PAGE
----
But who, said the soft-voiced Carril, come like the bounding roes? their stature is like the young trees of the plain, growing in a shower:—Soft and ruddy are their cheeks: but fearless souls look forth from their eyes?——Who but the sons of Usnoth, the car-borne chiefs of Etha? The people rise on every side, like the strength of an half-extinguished fire, when the winds come suddenly from the desart, on their rustling wings.—The sound of Caithbat's shield was heard. The heroes saw CuchullinDisplay note, in the form of lovely Nathos. So rolled his sparkling eyes, and such was his steps [ 187 ] View Page Image on his heath.——Battles are fought at Lego: the sword of Nathos prevails. Soon shalt thou behold him in thy halls, king of woody Temora!——

And soon may I behold him, O Carril! replied the returning joy of Cormac. But my soul is sad for Cuchullin; his voice was pleasant in mine ear.—Often have we moved on Dora, at the chace of the dark-brown hinds: his bow was unerring on the mountains.—He spoke of mighty men. He told of the deeds of my fathers; and I felt the joy of my breast.——But sit thou, at the feast, O Carril; I have often heard thy voice. Sing in the praise of Cuchullin; and of that mighty stranger.

Day rose on Temora, with all the beams of the east. Trathin came to the hall, the son of old GellamaDisplay note.—I behold, he said, a dark cloud in the desart, king of Innisfail! a cloud it seemed at first, but now a croud of men. One strides before them in his strength; and his red hair flies in the wind. His shield glitters to the beam of the east. His spear is in his hand.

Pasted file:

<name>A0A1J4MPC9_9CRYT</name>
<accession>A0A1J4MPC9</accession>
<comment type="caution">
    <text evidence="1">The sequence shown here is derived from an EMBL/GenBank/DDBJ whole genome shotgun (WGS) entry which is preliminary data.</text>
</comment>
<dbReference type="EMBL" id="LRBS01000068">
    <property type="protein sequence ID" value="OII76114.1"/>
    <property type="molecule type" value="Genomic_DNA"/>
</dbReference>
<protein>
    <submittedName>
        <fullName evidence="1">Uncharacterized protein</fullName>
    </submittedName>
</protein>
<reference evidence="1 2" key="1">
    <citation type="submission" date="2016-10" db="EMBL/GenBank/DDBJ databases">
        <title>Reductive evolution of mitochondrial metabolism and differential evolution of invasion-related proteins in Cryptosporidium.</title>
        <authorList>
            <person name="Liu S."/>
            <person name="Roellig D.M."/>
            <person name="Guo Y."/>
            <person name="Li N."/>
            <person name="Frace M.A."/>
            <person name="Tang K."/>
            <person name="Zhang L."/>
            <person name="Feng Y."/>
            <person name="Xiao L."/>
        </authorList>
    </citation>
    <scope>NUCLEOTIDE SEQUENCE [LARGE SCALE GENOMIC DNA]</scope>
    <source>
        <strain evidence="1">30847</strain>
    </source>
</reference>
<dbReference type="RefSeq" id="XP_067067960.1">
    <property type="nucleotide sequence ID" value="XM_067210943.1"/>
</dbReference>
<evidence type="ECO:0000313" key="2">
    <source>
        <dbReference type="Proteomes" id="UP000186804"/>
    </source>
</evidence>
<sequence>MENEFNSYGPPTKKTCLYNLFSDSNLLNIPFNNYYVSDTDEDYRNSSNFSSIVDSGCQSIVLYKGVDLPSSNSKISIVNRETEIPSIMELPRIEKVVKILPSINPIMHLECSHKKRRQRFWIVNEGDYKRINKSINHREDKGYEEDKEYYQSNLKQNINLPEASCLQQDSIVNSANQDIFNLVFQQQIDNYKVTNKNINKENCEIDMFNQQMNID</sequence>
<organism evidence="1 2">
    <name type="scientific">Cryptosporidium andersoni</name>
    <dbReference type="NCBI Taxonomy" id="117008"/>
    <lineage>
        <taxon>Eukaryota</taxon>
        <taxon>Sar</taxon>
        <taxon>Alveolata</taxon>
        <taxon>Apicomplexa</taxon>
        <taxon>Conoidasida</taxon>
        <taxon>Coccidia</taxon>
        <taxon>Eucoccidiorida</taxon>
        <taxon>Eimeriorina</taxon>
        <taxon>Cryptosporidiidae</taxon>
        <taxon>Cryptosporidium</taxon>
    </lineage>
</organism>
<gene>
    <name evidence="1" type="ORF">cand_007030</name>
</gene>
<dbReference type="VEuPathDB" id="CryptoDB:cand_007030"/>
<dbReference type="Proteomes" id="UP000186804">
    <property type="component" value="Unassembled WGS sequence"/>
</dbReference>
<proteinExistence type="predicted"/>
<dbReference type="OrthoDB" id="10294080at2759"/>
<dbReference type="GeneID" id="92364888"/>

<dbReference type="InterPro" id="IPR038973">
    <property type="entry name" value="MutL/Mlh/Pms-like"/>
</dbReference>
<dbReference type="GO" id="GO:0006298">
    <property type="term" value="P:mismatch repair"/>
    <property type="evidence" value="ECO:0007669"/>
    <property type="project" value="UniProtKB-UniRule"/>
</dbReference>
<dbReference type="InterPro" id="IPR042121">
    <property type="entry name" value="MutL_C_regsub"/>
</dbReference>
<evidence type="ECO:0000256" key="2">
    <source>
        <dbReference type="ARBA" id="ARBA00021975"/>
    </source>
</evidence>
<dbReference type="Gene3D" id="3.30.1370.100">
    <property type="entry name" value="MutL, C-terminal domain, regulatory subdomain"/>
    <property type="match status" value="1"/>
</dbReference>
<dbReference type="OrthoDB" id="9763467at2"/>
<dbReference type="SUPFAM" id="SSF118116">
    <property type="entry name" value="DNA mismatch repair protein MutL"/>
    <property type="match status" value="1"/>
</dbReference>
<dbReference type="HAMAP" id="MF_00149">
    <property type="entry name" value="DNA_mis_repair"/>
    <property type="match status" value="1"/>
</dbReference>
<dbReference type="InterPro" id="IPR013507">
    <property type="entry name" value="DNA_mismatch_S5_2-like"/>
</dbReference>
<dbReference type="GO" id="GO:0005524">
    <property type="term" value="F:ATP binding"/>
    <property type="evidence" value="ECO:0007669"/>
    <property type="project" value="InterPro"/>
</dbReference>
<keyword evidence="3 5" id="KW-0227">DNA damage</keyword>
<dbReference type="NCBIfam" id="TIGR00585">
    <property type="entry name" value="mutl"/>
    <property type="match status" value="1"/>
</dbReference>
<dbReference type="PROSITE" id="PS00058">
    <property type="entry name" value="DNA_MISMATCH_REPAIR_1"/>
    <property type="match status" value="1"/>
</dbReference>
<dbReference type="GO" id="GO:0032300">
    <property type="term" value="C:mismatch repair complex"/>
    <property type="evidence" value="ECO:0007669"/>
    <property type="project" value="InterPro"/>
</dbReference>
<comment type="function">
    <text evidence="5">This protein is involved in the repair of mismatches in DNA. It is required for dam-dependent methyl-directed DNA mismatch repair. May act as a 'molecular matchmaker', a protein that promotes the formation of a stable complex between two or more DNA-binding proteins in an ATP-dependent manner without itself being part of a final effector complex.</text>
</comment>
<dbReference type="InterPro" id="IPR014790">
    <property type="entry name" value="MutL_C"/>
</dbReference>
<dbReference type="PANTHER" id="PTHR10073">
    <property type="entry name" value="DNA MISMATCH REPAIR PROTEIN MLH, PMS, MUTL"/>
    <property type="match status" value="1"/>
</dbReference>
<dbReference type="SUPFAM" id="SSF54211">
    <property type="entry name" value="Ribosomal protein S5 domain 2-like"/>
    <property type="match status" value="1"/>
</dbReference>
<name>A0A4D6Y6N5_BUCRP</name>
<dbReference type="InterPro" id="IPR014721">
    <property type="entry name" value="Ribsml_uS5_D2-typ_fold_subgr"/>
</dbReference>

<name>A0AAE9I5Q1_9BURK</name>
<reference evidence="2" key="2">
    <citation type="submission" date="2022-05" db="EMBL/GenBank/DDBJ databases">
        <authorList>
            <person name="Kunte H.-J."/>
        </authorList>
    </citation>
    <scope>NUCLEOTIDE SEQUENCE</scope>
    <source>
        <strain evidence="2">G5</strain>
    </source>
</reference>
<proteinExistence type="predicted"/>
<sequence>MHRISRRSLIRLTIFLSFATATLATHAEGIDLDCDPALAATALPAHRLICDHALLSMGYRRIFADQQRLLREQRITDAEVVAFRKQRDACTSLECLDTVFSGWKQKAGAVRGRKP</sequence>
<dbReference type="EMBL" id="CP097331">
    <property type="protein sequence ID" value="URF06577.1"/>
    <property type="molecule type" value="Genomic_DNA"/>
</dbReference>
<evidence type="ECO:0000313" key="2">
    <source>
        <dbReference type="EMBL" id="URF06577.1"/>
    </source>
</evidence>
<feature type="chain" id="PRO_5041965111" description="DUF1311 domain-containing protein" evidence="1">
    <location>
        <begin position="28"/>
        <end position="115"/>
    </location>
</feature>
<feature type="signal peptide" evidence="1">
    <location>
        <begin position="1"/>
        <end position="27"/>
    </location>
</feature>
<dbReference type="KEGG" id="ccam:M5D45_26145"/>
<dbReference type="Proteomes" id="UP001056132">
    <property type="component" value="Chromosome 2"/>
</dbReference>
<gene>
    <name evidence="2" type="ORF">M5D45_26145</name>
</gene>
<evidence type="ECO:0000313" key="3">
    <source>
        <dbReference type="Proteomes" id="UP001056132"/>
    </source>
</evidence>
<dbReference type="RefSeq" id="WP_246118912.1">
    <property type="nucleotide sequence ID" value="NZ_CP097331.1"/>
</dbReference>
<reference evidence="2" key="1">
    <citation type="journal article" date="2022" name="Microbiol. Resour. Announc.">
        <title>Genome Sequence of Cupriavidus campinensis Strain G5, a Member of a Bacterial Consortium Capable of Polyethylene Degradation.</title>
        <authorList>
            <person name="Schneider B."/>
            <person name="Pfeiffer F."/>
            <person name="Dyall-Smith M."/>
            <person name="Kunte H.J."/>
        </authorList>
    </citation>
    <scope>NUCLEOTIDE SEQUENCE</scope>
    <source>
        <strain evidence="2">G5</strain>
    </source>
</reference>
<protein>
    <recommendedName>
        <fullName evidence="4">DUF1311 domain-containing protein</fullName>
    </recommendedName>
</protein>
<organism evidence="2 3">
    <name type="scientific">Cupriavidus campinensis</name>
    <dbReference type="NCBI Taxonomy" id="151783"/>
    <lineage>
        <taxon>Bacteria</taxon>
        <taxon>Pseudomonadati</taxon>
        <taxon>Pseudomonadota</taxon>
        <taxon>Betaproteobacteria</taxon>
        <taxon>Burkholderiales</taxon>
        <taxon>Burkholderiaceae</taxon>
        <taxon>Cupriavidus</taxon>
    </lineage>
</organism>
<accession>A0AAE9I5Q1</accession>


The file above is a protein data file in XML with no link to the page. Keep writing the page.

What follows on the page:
Call him to the feast of Temora, replied the king of Erin. My hall is the house of strangers, son of the generous Gelláma!—Perhaps it is the chief of Etha, coming in the sound of his renown.—Hail, mighty stranger, art thou of the friends of Cormac?—But Carril, he is dark, and unlovely; and he draws his sword. Is that the son of Usnoth, bard of the times of old?

It is not the son of Usnoth, said Carril, but the chief of Atha.——Why comest thou in thy arms to Temora, Cairbar of the [ 188 ] View Page Image gloomy brow? Let not thy sword rise against Cormac! Whither dost thou turn thy speed?

He passed on in his darkness, and seized the hand of the king. Cormac foresaw his death, and the rage of his eyes arose.—Retire, thou gloomy chief of Atha: Nathos comes with battle.——Thou art bold in Cormac's hall, for his arm is weak.—The sword entered Cormac's side: he fell in the halls of his fathers. His fair hair is in the dust. His blood is smoaking round.

And art thou fallen in thy halls, I saidDisplay note, O son of noble Artho? The shield of Cuchullin was not near. Nor the spear of thy father. Mournful are the mountains of Erin, for the chief of the people is low!——Blest be thy soul, O Cormac! thou art snatched from the midst of thy course.